Dawn Wray, Therapist, Coach and Co-founder of The Listening Collective, explains how all managers can have a more positive impact on their teams.
Why Your Impact Is Important
As a manager, whether you like it or not, how you bring yourself to work matters – as it has a disproportionate effect on the people around you.
You can’t lead people unless you have a sense of what’s going on for you.
When you are unaware of this, you risk inadvertently impacting your team – possibly even in a changeable, unpredictable fashion – and driving a negative or uncertain atmosphere, all of which can have a detrimental impact on your long-term team culture.
It can be easy to get sucked into the idea that your primary job is to manage and lead other people and not really think about yourself, but you can’t lead people unless you have a sense of what’s going on for you.
This doesn’t mean you have to pretend to be ecstatically happy every day. It’s about being authentically you BUT being aware of the impact you have on those around you.
This can help you be more self-aware of what you need in any given situation to feel more comfortable and thrive.
Key Tasks to Practise
Here are 6 top tips to help yourself and your team:
1. Check How You Are “Landing” in a Meeting
Ask yourself “How am I feeling today?” If you’ve just had an argument with your partner, or the dog has just chewed the sofa, or you are late for work, that’s all going to affect how you show up.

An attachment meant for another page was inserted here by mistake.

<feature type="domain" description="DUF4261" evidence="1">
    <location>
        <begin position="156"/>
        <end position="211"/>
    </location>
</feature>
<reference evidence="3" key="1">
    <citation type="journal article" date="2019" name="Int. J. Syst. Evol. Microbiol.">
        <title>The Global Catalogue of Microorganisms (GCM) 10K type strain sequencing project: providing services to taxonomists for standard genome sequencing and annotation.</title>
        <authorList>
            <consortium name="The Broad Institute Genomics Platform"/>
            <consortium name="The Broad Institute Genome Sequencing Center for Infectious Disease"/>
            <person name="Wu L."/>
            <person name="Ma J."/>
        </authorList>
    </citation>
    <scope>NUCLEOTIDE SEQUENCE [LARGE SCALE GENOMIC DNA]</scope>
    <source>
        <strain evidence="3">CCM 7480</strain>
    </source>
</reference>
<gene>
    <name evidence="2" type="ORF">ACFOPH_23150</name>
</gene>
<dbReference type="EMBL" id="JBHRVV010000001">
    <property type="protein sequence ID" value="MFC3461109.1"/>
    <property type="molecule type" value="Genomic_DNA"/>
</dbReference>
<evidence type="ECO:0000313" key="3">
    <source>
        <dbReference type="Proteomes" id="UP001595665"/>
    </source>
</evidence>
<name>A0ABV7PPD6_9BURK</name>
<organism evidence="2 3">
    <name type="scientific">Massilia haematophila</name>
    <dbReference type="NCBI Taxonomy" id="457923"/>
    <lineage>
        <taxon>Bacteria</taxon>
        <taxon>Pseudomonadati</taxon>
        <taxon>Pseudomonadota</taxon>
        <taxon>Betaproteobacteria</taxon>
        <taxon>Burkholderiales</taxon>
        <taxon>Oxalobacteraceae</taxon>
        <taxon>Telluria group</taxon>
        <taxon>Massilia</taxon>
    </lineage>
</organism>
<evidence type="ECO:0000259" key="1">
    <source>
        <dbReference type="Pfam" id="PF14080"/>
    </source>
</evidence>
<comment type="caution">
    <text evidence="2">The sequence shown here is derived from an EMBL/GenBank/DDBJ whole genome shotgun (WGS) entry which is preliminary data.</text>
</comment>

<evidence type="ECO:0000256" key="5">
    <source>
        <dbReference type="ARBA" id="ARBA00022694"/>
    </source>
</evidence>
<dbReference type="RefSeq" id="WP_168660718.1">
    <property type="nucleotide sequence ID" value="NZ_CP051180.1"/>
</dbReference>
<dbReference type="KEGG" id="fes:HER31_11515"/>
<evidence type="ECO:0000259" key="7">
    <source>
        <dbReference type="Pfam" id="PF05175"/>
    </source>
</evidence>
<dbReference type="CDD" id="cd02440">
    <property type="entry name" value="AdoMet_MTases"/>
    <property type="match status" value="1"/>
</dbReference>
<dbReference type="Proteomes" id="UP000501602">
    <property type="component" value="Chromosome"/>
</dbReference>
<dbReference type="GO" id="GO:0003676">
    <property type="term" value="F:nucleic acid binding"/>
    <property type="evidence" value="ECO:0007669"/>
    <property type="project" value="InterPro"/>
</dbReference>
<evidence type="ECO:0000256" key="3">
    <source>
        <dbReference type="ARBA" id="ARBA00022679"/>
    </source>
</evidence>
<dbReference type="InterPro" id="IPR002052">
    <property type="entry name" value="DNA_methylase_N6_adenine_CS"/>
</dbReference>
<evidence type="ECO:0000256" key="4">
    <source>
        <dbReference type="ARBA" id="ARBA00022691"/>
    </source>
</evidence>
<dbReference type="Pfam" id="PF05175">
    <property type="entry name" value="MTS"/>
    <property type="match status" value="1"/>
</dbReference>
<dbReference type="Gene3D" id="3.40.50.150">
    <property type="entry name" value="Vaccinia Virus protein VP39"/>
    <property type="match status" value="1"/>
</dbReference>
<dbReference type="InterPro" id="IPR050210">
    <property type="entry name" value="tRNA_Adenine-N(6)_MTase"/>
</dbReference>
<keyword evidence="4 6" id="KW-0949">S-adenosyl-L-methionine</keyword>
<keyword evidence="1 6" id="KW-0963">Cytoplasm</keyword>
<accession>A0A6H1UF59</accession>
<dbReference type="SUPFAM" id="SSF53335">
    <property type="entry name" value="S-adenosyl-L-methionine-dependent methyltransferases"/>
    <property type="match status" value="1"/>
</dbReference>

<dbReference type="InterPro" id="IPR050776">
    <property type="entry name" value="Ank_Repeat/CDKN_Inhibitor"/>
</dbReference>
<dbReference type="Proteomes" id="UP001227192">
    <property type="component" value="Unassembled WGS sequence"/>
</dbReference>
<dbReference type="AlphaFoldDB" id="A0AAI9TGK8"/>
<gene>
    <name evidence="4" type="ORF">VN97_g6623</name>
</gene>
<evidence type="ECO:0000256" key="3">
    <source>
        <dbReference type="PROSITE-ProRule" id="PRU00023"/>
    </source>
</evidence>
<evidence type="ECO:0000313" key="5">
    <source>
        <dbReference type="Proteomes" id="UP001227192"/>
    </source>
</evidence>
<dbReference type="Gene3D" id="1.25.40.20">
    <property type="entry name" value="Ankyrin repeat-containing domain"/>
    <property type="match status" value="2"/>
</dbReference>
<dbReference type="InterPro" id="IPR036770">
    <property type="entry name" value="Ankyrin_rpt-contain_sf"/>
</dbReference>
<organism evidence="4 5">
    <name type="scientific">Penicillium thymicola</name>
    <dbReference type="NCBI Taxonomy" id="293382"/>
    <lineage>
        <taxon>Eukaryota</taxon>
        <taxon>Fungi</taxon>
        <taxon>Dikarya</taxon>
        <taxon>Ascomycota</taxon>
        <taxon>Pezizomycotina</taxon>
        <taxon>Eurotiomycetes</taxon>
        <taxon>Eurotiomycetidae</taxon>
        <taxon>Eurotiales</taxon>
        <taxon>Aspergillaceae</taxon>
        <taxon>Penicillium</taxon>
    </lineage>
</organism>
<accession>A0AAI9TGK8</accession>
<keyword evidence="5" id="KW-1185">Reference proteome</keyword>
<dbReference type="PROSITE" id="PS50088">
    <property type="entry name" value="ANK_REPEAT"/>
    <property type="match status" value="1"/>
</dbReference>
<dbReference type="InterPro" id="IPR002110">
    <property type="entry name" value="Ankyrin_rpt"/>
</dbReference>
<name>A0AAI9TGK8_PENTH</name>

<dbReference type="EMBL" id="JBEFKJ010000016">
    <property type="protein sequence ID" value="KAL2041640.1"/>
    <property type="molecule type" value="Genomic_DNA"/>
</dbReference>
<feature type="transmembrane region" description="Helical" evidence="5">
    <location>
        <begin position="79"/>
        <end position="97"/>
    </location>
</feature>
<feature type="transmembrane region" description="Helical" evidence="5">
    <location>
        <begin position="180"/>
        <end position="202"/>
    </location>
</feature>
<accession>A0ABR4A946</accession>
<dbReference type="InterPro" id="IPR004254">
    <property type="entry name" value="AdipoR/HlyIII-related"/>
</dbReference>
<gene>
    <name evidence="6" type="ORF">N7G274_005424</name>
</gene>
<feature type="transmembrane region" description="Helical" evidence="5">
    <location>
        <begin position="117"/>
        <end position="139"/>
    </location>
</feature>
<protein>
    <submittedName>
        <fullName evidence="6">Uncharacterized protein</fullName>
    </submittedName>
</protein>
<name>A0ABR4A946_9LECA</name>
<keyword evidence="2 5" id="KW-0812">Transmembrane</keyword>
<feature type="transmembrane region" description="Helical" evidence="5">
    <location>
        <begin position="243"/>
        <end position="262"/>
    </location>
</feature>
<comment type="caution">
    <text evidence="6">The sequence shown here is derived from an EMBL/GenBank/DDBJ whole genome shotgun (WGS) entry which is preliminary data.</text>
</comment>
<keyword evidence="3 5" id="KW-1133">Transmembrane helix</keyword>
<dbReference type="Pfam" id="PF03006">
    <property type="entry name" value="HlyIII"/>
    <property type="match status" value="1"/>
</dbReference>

This is true for your team too. This is where it can really help to get in the habit of checking how your team are landing in a meeting.
Just a quick whizz round of honesty about any bad night’s sleep, worried about X project meeting not going well, or a family member is ill can help to start the meeting off in an honest way.
It also gives managers the opportunity to address any issues. For example, if someone isn’t in a good place, they can ask “what do you need to be here, to be ok?”
This could be a cup of tea, or some time pencilled in later to chat things through, for example. By starting the meeting with this conversation, it makes it easier to navigate the tasks that need to be completed that day.